Level II Multiverse, Every disk is a bubble un...

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Since Hugh Everett proposed his “many worlds” interpretation of quantum mechanics, physicists and cosmologists have speculated about the existence of multiple universes. In Everett’s theory, whenever there was an event of quantum uncertainty, the universe splits. Thus, in the famous story of Schoedenger’s Cat, in which a subatomic particle is fired at a batch of poison, there is a period of uncertainty in which is seems the cat is neither alive nor dead. This is the view according to the standard Copenhagen interpretation of quantum mechanics. But Everett said that what actually happens is that the universe splits into one universe in which the cat stay alive, and into another universe in which the bottle of poison breaks, the cat drinks it, and the cat dies. Since such events occur a near-infinity of times, there are an uncountable number of different universes.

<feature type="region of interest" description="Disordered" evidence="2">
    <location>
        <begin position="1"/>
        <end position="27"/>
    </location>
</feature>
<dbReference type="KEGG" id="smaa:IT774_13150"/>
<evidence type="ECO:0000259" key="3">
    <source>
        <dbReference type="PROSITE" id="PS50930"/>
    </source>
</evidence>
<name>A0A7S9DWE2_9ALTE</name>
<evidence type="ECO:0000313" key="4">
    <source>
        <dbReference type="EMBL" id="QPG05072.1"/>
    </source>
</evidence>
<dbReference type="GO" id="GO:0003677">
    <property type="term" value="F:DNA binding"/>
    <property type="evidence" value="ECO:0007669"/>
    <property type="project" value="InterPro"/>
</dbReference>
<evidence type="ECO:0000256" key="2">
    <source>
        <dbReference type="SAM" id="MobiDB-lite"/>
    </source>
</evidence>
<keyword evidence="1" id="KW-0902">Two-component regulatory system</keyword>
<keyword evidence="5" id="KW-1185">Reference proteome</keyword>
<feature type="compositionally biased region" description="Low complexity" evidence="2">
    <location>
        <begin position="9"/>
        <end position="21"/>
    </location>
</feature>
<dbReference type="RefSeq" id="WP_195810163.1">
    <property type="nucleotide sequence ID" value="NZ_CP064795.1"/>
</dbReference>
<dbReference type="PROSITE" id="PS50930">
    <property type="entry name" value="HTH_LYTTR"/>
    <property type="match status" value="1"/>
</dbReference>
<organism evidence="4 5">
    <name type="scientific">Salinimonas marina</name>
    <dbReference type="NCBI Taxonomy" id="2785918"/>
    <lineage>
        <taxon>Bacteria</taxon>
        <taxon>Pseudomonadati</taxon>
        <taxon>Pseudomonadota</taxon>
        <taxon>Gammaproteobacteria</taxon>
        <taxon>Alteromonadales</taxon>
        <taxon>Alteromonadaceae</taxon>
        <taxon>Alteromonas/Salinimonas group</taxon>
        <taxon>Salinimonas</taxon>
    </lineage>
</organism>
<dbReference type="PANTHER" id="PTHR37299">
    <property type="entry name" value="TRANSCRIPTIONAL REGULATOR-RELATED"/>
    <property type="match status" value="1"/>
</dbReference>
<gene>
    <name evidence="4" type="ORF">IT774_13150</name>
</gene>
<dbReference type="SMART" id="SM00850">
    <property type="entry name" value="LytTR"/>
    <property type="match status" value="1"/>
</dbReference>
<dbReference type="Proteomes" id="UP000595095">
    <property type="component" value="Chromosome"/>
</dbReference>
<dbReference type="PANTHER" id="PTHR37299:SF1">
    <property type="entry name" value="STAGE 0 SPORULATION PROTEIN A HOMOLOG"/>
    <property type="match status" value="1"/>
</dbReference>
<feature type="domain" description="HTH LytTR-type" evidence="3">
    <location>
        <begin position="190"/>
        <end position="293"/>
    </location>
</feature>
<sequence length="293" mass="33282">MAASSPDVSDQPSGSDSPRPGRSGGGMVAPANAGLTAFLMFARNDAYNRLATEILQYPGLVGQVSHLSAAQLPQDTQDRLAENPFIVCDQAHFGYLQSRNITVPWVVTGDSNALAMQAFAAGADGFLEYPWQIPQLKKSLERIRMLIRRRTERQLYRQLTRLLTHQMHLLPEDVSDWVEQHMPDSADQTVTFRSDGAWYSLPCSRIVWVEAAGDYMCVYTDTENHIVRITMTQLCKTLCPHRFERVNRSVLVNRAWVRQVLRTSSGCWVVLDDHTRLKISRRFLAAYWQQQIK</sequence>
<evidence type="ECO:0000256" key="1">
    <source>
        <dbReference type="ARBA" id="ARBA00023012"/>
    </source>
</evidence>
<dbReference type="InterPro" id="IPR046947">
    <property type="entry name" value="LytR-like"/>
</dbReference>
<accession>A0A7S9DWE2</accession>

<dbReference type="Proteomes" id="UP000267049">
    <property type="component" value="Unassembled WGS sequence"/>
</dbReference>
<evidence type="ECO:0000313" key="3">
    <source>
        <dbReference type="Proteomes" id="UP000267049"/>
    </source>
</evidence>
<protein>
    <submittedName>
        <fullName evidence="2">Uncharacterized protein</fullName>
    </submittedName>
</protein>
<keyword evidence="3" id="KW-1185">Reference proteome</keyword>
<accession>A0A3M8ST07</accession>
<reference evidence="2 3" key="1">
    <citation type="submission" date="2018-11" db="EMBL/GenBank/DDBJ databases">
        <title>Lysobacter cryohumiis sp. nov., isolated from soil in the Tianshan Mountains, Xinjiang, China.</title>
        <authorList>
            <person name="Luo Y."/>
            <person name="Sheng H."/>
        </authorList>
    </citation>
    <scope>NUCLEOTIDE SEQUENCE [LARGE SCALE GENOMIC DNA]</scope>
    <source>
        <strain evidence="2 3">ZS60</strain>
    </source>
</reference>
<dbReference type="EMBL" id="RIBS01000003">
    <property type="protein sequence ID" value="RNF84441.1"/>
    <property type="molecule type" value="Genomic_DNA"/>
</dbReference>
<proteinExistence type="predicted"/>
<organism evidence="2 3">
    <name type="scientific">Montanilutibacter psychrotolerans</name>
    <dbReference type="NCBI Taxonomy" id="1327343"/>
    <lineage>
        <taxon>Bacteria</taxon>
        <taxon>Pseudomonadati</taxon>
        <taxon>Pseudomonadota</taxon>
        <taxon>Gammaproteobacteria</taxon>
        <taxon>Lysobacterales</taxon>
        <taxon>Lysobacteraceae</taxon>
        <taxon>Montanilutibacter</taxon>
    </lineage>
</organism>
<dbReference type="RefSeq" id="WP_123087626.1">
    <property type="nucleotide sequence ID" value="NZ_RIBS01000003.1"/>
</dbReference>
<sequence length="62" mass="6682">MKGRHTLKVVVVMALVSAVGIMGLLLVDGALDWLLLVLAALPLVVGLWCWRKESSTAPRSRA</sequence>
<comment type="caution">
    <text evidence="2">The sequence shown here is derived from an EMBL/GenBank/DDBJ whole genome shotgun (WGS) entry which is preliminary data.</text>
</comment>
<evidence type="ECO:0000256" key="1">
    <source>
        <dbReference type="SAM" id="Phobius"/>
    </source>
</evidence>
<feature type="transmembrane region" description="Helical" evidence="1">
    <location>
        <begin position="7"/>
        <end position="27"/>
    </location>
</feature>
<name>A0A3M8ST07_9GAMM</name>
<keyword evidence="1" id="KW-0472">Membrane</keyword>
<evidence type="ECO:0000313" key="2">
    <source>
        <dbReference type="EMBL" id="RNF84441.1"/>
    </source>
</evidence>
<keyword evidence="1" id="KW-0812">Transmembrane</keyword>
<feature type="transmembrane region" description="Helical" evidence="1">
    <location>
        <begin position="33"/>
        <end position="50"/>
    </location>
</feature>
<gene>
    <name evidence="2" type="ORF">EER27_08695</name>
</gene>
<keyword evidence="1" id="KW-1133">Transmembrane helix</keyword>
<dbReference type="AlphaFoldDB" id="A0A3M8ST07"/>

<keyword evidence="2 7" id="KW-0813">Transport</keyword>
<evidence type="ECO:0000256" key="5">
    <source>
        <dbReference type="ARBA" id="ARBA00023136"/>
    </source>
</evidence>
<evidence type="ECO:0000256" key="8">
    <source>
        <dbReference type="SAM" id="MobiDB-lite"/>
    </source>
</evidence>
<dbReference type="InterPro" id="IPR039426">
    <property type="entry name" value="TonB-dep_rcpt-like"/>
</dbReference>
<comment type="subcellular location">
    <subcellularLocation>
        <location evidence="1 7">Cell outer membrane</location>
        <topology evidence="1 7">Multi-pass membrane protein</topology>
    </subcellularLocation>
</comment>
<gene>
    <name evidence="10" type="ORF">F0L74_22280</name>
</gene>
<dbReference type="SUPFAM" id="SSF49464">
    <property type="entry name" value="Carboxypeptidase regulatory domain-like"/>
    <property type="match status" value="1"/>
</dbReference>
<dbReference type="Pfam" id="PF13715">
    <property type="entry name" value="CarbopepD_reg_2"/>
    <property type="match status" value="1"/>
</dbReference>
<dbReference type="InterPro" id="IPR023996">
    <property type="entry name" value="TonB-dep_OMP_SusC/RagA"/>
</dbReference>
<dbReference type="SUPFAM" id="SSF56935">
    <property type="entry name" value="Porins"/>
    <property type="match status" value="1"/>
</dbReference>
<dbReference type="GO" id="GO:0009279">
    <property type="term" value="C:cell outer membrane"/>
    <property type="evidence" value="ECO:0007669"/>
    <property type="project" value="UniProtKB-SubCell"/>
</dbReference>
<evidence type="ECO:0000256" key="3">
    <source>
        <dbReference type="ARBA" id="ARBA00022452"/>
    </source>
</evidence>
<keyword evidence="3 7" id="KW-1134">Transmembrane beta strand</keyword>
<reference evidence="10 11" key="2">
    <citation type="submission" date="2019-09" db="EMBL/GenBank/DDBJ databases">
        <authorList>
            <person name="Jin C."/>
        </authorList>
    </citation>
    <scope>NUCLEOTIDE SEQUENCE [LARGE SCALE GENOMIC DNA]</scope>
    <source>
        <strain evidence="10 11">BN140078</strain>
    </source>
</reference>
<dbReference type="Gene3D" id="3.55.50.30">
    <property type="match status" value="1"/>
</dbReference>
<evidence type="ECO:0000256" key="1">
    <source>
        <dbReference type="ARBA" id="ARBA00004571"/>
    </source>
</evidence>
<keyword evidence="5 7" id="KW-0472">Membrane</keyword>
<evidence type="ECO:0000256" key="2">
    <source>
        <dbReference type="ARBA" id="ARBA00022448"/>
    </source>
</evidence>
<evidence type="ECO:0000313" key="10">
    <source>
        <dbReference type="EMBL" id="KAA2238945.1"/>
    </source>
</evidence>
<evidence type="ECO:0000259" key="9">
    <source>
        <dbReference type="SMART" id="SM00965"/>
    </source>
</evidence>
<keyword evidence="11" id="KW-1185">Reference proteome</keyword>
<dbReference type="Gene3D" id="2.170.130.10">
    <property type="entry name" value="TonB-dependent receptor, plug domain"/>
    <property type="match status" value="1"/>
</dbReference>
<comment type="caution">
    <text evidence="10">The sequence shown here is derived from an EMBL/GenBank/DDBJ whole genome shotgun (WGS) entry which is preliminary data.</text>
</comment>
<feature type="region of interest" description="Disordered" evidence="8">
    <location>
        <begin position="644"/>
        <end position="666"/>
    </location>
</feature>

Since then various theories of multiple universes have been proposed. In some theories all possible states of affairs take place, so that there is no contingency in nature–the “multiverse” is a metaphysically necessary being, and there is no need for the existence of God as a necessary being. In fact, multiverse theories seem to be a convenient way to avoid the existence of God.

Empirically, since other universes are said to be causally closed to one another, we could not detect another universe. Thus, what we really have in these theories are mathematical constructs that may explain some of the data. How to decide between the various multiverse theories or between them and m-theory or supergravity or some other global cosmological theory is the rub.

Theists, those who believe in a transcendent God, are often mocked by scientists because of the role of faith in theism. Yet what takes the stronger faith: to believe that the universe is created and sustained by an infinite mind or to believe that there are an infinite number of universes in which all possible states of affairs take place? Both views take faith. It seems to me that rather than believing an a near replica of me living in some other universe or on many universes, it makes more sense to affirm that this universe is the only one that exists, that it is by nature contingent–it does not have to exist–and thus it requires a necessary being to create and sustain it. If scientists wish to say otherwise through their multiverse theories, they have a right to do so, but they are not within their intellectual rights to deceive and claim that their positions require no faith.